Saturday, June 2, 2018

Prism of Eyes

So in my review of Ashibe Taku's Double Mystery, I noted how it used the format of a physical book to bring an interesting experience: you could start from either side of the book, and it had a sealed section, which required you to cut the pages open yourself to reveal what was inside. With the ever-rising popularity of e-books, I really appreciated how the novel made use of certain qualities of the physical book which e-books couldn't imitate easily, and I mentioned a few other examples of neat ideas I had seen in physical mystery books in the introduction to the review that weren't likely to be seen in e-books soon.

The e-book as a format however is of course unlikely to disappear from our lives, as it has also brought mystery readers a lot of good. E-books, and modern print-on-demand services, have allowed rare out-of-print stories to come back alive for prices lower than a human sacrifice and your soul, and with issues like stock out of the picture, the price of e-books in general have also gone down. A handy e-book reader will allow you take a lot of books with you without actually having to carry the physical weight of each individual book, and handy features like being able to change font sizes, or to use dictionaries and set bookmarkers help the overall reading experience too. There are some other things an e-reader can't do of course (like easy borrowing and lending), and I do think that cover art has worsened a lot since the uprise of e-books, but that is a matter for another day.

For many I think portability is also a factor, as not only can an e-book reader carry more books, it is usually a bit smaller than a physical book too. As I mostly read Japanese books however, I find that Japanese pockets are usually even easier to take with me. Most Japanese novels I purchase are in the bunko format (A6), and that's a format that can easily fit in my coat jacket, and even when packed in the train or metro like a can of sardines, I can read with one hand and hold a hanging strap with my other.

I still do most of my reading in the physical format, with occassionally an e-book in between, but lately, I have noticed that my reading when dealing with e-books is less than ideal, and I wonder whether more people feel the same. While this is not exclusively something that has to do with mystery fiction, it does influence my reading of the genre. My biggest problem is that I simply remember less of what I've read when read something in e-book format. I simply don't absorb the text as good as when read from actual paper. I miss details, I seem less engaged when reading from my e-reader. When I read a physical book, I find it much easier to remember what I read, and also where/when. When you have an actual book, with pages you have to turn around, you have all kinds of things that help you remember story details and the flow of a story: from page number to the 'feel' of how many pages are left, to how many pages away you were from the chapter opening or the next chapter, or whether you read it on the left or right page (and where) and other physical markings like that one crease in the page. "Oh yeah, that happened on the right page, about halfway through the book" or "That was one or two pages after the chapter opening, right?". But when I read an e-book, it all becomes one big mess of indiscrete, nondescript words projected on a display, and I just can't read a book as well as I can with a physical book. As all "pages" on a e-book reader are projected on the same display, each page just... becomes one muddy image in my head and this extends to my memory of the story itself. With a proper mystery story, with proper foreshadowing and clewing, this is of course something less than ideal, and in general, I find myself less immersed in actually solving a mystery when in e-book form. Especially as times passes by, I notice that the memories of books I read on an e-reader some months ago, are less vivid and detailed than those of the physical books I read in the same period.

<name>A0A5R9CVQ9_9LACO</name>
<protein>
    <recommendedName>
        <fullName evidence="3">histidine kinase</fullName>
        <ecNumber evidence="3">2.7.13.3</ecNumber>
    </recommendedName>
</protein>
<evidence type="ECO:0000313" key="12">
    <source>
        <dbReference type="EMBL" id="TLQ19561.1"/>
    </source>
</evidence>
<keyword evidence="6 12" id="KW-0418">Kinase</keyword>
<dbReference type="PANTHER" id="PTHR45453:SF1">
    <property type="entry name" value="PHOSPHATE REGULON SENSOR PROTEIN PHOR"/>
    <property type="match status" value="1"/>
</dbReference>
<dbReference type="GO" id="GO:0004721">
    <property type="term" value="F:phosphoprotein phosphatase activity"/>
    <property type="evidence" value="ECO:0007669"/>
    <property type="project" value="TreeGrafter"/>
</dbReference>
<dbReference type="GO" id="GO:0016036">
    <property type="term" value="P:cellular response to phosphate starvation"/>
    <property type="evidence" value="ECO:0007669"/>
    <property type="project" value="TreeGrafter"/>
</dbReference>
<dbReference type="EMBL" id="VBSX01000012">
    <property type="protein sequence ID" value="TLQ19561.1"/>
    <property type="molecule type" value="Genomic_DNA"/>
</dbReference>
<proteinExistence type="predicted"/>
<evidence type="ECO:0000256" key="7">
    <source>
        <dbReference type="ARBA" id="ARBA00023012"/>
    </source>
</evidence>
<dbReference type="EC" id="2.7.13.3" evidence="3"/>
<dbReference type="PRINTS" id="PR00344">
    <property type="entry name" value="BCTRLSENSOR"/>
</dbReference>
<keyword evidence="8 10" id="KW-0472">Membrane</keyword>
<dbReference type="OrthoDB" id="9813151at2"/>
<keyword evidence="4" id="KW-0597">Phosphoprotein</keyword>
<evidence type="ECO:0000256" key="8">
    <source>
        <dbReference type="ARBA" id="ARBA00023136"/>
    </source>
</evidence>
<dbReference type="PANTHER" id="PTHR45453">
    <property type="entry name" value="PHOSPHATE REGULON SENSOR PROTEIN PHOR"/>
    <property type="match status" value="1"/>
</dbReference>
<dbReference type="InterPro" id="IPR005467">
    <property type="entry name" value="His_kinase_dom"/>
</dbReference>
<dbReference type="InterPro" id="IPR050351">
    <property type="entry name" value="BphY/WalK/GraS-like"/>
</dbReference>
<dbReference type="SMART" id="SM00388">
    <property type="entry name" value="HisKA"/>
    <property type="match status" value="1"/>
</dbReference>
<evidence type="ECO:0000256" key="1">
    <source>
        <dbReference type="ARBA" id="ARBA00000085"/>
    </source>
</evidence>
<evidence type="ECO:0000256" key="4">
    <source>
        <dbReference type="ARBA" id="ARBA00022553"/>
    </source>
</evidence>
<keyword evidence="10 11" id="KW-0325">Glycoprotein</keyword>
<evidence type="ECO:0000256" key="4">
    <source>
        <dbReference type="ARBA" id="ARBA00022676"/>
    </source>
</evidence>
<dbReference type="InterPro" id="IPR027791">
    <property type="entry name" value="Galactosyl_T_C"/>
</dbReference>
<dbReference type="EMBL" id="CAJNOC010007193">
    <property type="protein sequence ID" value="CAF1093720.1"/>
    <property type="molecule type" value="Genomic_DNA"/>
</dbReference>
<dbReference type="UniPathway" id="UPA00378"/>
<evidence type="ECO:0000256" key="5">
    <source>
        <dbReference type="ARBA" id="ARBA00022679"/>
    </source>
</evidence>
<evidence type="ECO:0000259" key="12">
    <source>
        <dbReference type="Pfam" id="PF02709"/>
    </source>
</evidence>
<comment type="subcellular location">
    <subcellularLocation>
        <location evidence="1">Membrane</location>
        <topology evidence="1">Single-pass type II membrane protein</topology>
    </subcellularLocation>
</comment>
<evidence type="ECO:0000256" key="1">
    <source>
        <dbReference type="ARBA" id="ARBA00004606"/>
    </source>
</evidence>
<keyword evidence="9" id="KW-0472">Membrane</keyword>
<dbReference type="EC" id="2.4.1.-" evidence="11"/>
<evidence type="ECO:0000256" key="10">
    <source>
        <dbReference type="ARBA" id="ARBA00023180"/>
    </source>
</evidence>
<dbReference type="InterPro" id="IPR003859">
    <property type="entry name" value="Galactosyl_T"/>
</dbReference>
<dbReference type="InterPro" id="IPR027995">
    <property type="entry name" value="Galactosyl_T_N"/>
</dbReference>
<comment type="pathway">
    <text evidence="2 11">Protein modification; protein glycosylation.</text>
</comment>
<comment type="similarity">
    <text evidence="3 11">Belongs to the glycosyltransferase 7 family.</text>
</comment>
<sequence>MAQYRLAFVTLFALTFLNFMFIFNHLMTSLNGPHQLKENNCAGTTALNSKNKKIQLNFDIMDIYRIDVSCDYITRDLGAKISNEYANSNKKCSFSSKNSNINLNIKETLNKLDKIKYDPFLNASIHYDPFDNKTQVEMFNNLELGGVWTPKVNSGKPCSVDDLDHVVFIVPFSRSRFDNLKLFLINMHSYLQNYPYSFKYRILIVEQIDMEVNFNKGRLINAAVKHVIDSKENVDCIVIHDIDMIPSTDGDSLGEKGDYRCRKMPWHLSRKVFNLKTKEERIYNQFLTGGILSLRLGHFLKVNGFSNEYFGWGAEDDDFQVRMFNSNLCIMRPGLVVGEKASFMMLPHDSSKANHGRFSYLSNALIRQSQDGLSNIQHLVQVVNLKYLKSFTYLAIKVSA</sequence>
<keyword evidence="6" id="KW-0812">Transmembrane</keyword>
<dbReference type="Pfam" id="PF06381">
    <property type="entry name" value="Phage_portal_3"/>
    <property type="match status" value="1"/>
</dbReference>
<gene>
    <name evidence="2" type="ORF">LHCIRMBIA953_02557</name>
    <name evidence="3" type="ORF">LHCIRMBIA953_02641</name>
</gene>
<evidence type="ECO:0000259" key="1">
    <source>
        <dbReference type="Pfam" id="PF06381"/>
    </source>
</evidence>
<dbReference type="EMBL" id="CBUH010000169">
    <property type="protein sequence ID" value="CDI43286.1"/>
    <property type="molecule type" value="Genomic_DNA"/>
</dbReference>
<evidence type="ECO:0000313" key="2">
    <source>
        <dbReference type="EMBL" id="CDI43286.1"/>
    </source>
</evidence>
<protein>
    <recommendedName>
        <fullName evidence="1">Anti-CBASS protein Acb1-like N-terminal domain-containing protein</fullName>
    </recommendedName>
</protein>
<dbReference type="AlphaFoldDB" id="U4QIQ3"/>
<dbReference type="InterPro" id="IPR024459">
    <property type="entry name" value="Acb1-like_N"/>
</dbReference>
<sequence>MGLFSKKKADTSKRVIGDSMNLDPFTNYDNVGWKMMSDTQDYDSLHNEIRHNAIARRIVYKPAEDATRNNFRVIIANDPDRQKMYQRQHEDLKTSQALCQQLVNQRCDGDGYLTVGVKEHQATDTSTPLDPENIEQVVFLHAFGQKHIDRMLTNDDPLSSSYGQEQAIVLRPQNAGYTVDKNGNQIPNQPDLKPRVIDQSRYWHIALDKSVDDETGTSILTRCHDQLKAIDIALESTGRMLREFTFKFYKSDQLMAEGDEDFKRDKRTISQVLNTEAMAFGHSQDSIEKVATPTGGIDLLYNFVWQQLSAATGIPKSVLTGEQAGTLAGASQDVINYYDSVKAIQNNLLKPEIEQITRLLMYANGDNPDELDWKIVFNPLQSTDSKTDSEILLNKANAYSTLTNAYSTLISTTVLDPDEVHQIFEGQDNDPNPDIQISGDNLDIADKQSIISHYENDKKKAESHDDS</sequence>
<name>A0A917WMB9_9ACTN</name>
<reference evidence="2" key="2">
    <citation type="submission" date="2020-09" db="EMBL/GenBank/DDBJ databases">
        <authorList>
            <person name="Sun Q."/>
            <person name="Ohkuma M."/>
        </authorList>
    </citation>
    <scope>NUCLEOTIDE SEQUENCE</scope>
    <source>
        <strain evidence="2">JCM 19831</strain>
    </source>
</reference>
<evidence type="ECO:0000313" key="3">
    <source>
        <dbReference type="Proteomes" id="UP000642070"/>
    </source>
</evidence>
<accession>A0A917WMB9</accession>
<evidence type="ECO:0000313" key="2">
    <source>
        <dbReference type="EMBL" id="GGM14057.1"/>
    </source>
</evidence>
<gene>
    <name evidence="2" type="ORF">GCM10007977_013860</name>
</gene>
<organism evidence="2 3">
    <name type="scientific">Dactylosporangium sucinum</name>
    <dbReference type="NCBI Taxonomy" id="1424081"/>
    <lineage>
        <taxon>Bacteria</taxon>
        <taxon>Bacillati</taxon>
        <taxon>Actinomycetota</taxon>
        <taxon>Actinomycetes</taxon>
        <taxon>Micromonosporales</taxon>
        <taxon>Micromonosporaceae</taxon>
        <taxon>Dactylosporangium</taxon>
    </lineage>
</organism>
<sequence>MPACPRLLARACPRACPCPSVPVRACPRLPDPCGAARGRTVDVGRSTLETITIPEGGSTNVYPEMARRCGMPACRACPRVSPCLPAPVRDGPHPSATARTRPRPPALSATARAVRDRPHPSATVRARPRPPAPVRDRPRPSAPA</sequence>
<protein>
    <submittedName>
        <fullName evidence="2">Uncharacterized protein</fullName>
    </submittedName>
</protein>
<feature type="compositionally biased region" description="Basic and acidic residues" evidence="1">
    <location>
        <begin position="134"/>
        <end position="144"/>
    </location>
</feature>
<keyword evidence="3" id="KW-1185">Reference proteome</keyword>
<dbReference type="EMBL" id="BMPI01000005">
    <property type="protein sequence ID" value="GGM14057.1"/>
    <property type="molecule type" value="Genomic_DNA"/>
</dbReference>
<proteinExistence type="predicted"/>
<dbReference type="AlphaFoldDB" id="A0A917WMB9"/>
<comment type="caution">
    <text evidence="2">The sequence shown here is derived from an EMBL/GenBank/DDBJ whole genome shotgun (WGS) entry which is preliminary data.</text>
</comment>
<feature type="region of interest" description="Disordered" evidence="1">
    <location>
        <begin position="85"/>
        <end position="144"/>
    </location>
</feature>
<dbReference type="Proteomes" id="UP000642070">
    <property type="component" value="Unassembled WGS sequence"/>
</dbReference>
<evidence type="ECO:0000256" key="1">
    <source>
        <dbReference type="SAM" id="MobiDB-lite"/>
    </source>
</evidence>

I also really miss being able to easily page through a book. I find myself going back and forth in mystery novels more often than in other books, as you'll often want to check on previous statements (which again, I can more easily remember where those passages are in the first place in physical books), but also diagrams and other useful pages. And yes, you can place bookmarkers in an e-book, but I find just placing my fingers between the two pages and flipping back and forth much more convenient than calling up a digital page one at a time, also e-books don't really allow you to check and compare two (or more) pages as quickly as in a physical book. I'll do some super-sneaky stealth-marketing here and mention The Decagon House Murders, The Moai Island Puzzle and The 8 Mansion Murders here. While I obviously worked on the translation of those books on my computer, on a screen, my own first reading experience with these books was in physical form. All three novel feature a number of floorplans and other diagrams and personally, I can't imagine myself actually checking the plans in detail and flipping back and forth if I had read these books as e-books, even though I most definitely did when I first read them as physical books and consider it part of the reading experience of these mystery stories. I've been reading the Toujou Genya novels by Mitsuda Shinzou lately, and there too I found myself constantly going back to the pages with the family trees ('cause Mitsuda has some CRAZY family trees in his book), but I might not even have bothered in e-book form because it's just not as convenient. The same with character name lists by the way: many books I read have such handy list, and I have to check them regularly as I am horrible with names, but again, I hate doing that in e-books. And you can imagine how I feel about foot and endnotes!